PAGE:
VARIATIONS IN WHOLE ROCK AND MINERAL COMPOSITION OF THE LOWER STEENS BASALT, SE OREGON
The Steens Basalt is subdivided into Upper and Lower units by previous workers, based on compositional distinctions. The lower flows are more mafic, tholeiitic and incompatible trace element poor, whereas the upper flows are less magnesian, mildly alkalic, and generally more enriched in incompatible trace elements. These changes up section are analogous to the cryptic layering typical of layered mafic intrusions.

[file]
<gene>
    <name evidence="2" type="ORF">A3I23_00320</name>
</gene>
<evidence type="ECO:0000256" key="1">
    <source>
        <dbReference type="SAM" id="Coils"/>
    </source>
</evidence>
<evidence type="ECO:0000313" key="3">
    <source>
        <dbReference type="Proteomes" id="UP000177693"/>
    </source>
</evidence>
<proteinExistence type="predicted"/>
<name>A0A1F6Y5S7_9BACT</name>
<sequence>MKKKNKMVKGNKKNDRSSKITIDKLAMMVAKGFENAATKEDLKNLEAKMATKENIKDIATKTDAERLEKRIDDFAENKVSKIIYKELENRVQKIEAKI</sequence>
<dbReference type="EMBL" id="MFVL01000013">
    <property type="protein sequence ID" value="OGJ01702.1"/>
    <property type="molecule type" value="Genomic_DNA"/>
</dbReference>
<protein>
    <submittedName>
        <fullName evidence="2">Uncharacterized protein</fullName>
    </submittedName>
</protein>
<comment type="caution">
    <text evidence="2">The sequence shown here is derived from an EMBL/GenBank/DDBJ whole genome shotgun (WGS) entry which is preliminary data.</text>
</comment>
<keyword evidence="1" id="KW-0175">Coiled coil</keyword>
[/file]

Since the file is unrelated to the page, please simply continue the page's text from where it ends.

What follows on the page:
New mineral chemistry on the Lower Steens Basalt reveals cryptic variations in olivine, clinopyroxene and plagioclase compositions, signaling temporal changes in magmatic conditions. A stratigraphically low and relatively less magnesian flow has homogeneous olivine (cores and rims Fo76-78), suggesting a well-equilibrated magma reservoir. Olivine of <Fo80 is unlikely to be in equilibrium with mantle; thus the liquid from which these olivines fractionated was differentiated to some degree. Above it, a more magnesian flow has diverse olivine signaling recharge, mixing and incomplete equilibration; cores are Fo85-75, and rims are as low as Fo63. Clinopyroxene Mg# and anorthite content are highest from this sample (Mg# 67-77, An68-98), but samples above and below this height exhibit excursions to lower ranges (Mg# 60-73, An66-88). The majority of olivine grains are normally zoned with respect to MgO, but many of the grains are remarkably homogeneous from core to rim. Reverse zoning is generally restricted to minor elements in both olivine (Ni) and clinopyroxene (Cr), but is particularly notable in the flows with the most homogeneous forsterite content. The chemostratigraphic record from the Lower Steens Basalt records development of a large crustal mafic magma system in which periods of recharge and mixing with resident magma alternate with periods of differentiation in well-mixed reservoirs.